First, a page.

Floyd competed in the Pacific Cup with his father, older sister Sammie (Menlo ‘21) and family friend Jay Bruins. Photo Courtesy of William Floyd (William Floyd)
Floyd competed in the Pacific Cup with his father, older sister Sammie (Menlo ‘21) and family friend Jay Bruins. Photo Courtesy of William Floyd

William Floyd

Senior William Floyd Races Sailboat to Hawaii

September 20, 2022

While many Menlo families celebrated American independence on July 4 this year with barbecues and fireworks, senior William Floyd instead set sail on his family’s boat on a 3,000 mile journey across the Pacific Ocean. This journey would not entail leisurely activities, either; Floyd was participating in his first Pacific Cup, a sailing race from San Francisco to Hawaii.

Despite this being Floyd’s first competitive race, he is no beginner sailor. “I’ve been sailing all my life,” Floyd said. Floyd normally sails about once a month, but, in preparation for the Pacific Cup, he sailed much more frequently on his family’s boat, Sacajawea. Sacajawea is approximately 34 feet long and 10 feet wide.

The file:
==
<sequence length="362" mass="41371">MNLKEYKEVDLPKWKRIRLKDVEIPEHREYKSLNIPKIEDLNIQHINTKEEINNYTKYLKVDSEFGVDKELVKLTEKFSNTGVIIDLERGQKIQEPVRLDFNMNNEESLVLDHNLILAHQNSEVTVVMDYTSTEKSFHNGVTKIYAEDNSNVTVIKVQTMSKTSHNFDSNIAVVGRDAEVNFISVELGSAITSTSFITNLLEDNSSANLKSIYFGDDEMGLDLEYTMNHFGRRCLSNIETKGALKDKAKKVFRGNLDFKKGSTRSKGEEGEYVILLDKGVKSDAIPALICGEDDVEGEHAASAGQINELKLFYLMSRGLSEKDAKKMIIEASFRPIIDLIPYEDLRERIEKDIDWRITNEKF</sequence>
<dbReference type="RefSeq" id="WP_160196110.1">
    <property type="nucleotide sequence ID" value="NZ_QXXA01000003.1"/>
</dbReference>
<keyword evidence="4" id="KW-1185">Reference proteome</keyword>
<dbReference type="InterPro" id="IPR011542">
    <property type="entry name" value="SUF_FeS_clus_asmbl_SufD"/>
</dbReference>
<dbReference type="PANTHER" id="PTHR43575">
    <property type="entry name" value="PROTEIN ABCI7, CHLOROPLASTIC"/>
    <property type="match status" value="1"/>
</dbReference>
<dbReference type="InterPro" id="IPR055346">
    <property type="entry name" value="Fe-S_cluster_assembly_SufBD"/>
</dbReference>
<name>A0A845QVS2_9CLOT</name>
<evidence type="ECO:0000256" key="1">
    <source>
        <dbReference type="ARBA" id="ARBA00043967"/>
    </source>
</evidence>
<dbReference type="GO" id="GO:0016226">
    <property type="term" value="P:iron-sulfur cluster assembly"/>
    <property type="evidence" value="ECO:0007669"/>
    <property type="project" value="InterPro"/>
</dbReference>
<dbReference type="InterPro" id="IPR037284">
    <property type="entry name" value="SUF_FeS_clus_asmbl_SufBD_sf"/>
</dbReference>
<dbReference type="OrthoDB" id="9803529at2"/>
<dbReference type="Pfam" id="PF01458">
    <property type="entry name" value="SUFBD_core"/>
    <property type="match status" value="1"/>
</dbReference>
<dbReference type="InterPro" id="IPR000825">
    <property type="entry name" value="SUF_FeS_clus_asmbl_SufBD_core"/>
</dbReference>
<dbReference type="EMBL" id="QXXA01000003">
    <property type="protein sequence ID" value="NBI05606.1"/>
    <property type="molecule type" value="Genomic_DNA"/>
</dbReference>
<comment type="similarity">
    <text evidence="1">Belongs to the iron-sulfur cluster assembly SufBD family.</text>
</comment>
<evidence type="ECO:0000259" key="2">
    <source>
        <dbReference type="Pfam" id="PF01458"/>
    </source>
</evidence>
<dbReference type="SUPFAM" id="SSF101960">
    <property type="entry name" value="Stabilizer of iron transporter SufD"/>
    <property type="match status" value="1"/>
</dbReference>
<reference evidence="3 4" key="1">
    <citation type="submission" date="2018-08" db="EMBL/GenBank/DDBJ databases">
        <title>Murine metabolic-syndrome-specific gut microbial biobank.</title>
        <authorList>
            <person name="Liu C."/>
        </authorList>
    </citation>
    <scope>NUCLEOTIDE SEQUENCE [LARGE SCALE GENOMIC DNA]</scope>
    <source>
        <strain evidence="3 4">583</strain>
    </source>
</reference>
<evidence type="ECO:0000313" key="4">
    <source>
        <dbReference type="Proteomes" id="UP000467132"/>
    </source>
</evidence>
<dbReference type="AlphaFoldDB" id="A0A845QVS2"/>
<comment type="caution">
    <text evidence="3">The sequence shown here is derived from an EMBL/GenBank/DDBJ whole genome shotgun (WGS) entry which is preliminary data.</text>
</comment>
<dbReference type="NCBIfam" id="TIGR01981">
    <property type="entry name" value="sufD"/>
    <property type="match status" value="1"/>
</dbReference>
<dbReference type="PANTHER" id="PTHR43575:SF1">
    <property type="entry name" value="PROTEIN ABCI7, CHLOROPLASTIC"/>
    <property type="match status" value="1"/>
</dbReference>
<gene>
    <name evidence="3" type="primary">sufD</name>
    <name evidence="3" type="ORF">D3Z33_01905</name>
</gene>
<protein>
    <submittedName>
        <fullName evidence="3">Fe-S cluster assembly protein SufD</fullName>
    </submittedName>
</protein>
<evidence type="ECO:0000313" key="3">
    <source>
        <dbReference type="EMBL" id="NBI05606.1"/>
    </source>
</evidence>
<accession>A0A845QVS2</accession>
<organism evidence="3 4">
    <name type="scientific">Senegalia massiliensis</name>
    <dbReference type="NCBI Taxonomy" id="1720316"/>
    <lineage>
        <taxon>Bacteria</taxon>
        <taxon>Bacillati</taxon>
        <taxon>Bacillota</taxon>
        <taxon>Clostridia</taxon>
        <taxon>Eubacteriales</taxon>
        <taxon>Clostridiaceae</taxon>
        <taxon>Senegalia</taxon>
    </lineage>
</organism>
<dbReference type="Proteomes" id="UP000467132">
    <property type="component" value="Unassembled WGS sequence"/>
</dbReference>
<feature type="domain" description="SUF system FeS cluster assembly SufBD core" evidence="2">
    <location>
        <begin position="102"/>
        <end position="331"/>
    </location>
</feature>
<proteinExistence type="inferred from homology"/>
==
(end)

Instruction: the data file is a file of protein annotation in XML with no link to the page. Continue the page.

Caption: Floyd steers while his family friend, Jay Bruins, alters the sails. “We’ve had Sacajawea for about six years now,” Floyd said. Photo courtesy of William Floyd. (William Floyd)

Before the race actually began, though, Floyd and his family had to prepare about two weeks’ worth of food and water to take on the boat. According to Floyd, it was easiest to bring dry food that could be mixed with water, such as oatmeal. “We bought a ton of different kinds of freeze dried food, like chicken alfredo and mac and cheese,” he said. “Our boat came with a 54 gallon tank, but it wasn’t enough. So we had to buy a bunch of extra [water storage] to have around.”

In addition to packing these essentials, Floyd and his family also prepared for the race by inputting polars, or statistics, into an online navigating application, which then predicted the most ideal sailing course for them to follow to Hawaii. “Polars are basically how fast your boat is, theoretically, at certain angles to the wind,” Floyd said. “You can put that into computer models that take into account the weather forecasts, and then they tell you the fastest way to get [to Hawaii].”

However, these predictions are not completely accurate, since wind speed and weather can change at any given moment. “The computers only provide an idealistic version [of where to sail], and we didn’t end up sailing the boat as fast as we had entered into the models,” Floyd said. Even once Floyd and his family were sailing, they still had a computer and satellite on Sacajawea, allowing them to constantly download updated forecasts.